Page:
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A US military team assessing conditions in Liberia was blocked by police special forces from visiting a refugee camp outside the capital, Monrovia. Witnesses said police fired in the air at a checkpoint, dispersing a large crowd of cheering onlookers accompanying the 32-member team. An official at the US Embassy in Monrovia said it wasn't immediately clear why the group was turned back. Many Liberians hope the visit will prompt President Bush to send troops to help restore stability in the West African nation torn by 14 years of civil strife.

For the second time in less than a week, a purported recording of Saddam Hussein urging Iraqis to resist coalition forces was broadcast by Al Jaeera and another Arab-language news service. Both said the tapes appear new and arrived in the past few days, but the Sydney Morning Herald reported that the statements were identical to those on a tape it received in May. The whereabouts of the ousted Iraqi leader are unknown, and the Bush administration is increasingly concerned that Hussein is being used to rally support for violent opposition to the US-led rebuilding effort.

A temporary truce remains in effect, Islamic Jihad leaders insisted, while strongly denying claims by a local cell of responsibility for a suicide blast that killed an Israeli woman late Monday. The attack was the first since the three main Palestinian militant groups declared a cease-fire 10 days ago.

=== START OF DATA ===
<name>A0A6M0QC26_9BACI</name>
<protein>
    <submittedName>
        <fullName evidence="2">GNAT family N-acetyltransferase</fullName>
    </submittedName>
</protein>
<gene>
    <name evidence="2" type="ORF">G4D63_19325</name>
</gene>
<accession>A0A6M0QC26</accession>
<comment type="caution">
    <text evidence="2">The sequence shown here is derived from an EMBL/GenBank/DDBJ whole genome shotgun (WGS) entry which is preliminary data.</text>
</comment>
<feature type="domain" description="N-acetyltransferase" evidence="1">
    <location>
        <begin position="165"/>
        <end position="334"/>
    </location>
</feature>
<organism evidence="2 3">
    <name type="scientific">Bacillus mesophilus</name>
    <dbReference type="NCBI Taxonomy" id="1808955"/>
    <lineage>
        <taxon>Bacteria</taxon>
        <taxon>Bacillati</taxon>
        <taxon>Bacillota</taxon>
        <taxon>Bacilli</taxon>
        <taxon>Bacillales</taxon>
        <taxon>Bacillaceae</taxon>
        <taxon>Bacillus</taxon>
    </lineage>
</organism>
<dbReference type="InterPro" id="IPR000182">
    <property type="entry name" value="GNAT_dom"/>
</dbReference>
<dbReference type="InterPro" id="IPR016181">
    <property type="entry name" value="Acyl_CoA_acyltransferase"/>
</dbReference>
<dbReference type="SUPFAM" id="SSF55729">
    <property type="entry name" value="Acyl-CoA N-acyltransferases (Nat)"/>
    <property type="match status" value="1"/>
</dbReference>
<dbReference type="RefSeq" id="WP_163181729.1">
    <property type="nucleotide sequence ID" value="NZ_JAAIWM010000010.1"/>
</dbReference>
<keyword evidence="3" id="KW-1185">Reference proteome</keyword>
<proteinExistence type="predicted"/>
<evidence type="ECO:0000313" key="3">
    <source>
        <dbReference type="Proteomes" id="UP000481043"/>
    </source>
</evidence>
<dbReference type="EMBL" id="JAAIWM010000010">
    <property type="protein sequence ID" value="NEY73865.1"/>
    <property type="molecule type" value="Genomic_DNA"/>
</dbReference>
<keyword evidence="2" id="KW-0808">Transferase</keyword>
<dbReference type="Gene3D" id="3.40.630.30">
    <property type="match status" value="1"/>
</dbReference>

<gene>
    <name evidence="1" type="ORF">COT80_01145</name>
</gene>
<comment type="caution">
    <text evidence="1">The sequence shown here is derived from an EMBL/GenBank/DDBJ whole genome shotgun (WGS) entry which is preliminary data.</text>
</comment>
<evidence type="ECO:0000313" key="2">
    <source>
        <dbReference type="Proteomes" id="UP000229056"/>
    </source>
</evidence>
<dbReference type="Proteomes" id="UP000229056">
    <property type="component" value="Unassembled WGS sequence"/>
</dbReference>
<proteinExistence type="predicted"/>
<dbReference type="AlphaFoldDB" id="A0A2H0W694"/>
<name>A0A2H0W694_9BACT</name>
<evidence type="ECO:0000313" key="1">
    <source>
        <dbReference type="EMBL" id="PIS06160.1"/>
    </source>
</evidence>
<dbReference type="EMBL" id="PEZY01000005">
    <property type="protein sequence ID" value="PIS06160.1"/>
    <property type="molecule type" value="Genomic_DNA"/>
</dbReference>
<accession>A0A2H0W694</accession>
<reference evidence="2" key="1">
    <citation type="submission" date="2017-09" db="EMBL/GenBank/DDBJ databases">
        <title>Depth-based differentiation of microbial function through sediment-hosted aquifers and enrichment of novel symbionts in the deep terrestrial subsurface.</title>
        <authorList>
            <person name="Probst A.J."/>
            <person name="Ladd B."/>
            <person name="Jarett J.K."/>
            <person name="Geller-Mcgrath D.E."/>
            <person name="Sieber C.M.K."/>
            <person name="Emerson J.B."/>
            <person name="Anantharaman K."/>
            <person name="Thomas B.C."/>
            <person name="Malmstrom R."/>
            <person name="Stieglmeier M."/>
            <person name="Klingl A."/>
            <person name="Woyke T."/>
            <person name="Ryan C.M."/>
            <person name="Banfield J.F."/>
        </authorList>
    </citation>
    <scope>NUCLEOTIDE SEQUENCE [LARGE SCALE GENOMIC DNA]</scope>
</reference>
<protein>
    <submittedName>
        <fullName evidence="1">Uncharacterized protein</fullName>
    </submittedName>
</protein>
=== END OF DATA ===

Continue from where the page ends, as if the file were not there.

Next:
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In a key test of Iran's willingness to allay concerns of an alleged nuclear-weapons program, the head of the UN's nuclear watchdog agency said he'll press for unfettered, short-notice inspections at nuclear facilities during talks with Iranian leaders Wednesday in Tehran. Mohamed ElBaradei said he is seeking at least "a commitment," followed quickly by "concrete action." Iran insists its nuclear program is for electricity, and announced completion Monday of tests on a long-range missile that military analysts said could reach Israel.

Flooding from the annual monsoon season has affected some 2.5 million people in India and neighboring Bangladesh, with more than 1 million people in the region reportedly left homeless by rising waters. Authorities in Bangladesh recorded 89 fatalities, many of them children suffering from waterborne diseases, while Indian officials say at least 18 people have died in landslides. Meteorologists in both countries forecast continued torrential downpours.

Iranian conjoined twins undergoing a separation procedure died within three hours of each other Tuesday at a hospital in Singapore. The lengthy operation, which drew international attention, was the first to separate adults joined at the head.

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